I was hired by designer Michaela Sullivan at Houghton Mifflin to work with her on this cover for a book by Natalie Angier to cover a wide range of basic science for those of us who are interested in science but overwhelmed by our lack of knowledge. Given the breadth of topic, I decided to go with particles, and then alluded to galaxies (astronomy), veins (biology), the double helix (chemistry), etc.
Personally, I can’t wait ‘til the book comes out, as I will be reading it.
I was thrilled to death to be asked to do the cover for Print, as well as given [almost] free reign over eight interior pages. Actually, both came from the content I was given to work with for the interior: predictions of the future of graphic design as made by designers 40 and 50 years ago.
The predictions ranged from the wacky to the remarkably prescient, and as one can imagine they focussed quite a bit on technology. When thinking about technology then and technology now, I decided that one of the few things we’re still using are little wires. Those fine, coloured wires that make a nice, colourful line.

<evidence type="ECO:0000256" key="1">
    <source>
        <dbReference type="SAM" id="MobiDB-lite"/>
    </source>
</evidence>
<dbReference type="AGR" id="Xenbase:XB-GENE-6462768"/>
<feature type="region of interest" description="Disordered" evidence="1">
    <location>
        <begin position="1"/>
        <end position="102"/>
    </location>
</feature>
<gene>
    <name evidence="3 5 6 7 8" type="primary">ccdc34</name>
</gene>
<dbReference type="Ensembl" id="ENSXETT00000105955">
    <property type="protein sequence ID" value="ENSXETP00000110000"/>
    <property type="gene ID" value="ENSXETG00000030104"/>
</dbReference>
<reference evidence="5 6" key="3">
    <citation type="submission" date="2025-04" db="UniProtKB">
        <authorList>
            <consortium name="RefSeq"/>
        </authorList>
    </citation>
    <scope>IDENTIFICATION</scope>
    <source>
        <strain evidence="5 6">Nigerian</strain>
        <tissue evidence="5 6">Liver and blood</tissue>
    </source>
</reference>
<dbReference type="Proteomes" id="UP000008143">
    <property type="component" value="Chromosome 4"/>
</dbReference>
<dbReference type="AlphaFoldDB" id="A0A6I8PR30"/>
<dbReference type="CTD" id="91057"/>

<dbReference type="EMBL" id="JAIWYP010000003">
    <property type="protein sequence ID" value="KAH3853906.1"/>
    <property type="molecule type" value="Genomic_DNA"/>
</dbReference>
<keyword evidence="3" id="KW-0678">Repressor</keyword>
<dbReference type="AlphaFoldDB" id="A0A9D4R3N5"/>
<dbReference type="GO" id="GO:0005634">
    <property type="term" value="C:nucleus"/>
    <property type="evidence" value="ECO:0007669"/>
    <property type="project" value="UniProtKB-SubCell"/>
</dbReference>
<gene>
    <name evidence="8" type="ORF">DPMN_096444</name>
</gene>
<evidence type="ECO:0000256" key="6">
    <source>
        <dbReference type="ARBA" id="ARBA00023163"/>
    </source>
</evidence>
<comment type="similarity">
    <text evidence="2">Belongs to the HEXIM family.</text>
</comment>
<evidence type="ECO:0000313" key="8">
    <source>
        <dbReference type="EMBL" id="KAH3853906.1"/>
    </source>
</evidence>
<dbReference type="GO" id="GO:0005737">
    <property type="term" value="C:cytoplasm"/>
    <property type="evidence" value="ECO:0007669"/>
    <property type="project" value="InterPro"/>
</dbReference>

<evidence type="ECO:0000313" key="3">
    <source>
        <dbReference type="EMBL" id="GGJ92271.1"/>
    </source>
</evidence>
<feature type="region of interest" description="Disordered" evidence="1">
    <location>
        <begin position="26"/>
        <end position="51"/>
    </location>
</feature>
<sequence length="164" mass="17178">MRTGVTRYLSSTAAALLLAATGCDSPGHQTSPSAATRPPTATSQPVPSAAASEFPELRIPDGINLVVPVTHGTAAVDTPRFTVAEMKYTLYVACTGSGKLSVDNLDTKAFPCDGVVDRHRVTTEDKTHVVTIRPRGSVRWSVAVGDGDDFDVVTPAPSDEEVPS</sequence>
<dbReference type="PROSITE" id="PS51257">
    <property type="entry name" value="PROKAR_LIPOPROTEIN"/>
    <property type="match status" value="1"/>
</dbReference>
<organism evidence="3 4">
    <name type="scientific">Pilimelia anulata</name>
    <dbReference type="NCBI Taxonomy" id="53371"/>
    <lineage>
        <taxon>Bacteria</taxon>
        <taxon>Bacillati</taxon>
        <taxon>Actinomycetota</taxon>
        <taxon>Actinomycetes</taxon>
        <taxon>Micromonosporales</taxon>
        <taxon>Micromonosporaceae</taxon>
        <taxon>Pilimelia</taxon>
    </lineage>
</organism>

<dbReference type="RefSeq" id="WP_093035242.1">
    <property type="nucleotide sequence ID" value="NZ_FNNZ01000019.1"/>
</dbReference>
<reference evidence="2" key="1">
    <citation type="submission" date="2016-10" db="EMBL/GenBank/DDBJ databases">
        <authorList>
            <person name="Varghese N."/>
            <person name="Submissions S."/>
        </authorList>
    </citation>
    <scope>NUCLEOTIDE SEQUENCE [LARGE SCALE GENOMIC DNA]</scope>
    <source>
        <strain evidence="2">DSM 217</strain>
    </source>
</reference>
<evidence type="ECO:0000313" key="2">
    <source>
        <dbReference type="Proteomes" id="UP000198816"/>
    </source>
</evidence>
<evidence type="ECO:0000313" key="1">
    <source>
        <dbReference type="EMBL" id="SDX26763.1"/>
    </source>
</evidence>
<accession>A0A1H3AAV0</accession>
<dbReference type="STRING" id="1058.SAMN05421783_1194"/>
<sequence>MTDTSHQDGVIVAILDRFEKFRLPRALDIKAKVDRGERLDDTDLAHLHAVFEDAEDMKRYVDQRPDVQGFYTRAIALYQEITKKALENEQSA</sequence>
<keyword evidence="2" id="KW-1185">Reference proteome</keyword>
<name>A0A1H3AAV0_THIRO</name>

But I wanted to add an element of humanity for the fallibility of predictions, and so came the little hands, which then started doing things related to the text.
For the text itself I chose a typeface I felt evoked the 50s & 60s in Poster Bodoni Bold; and broke yet another of my own typographic rules never to use a display face for text, by choosing StormType’s Rondka: a quirkly little number evocative of all the mistakes humans make.
The display text is custom.
With thanks to Joyce Rutter Kaye, and Kristina DiMatteo.
And special thanks to Debbie Millman for hosting the fabulous New York party in honour of the issue, with 80 people turning out. I wish I had more pictures but I was too busy having fun. (Pictured, Kristina & Joyce, about to eat their words.)
Cover and 8 pages interior
I designed the Vancouver Review in 2004, and was the designer for it for its initial 2 years. The above cover features a work in sequins by myself. It was fun working with Mark Mushet and Gudrun Will on this.
The page spread below also has an illustration of mine.
March 2004–March 2006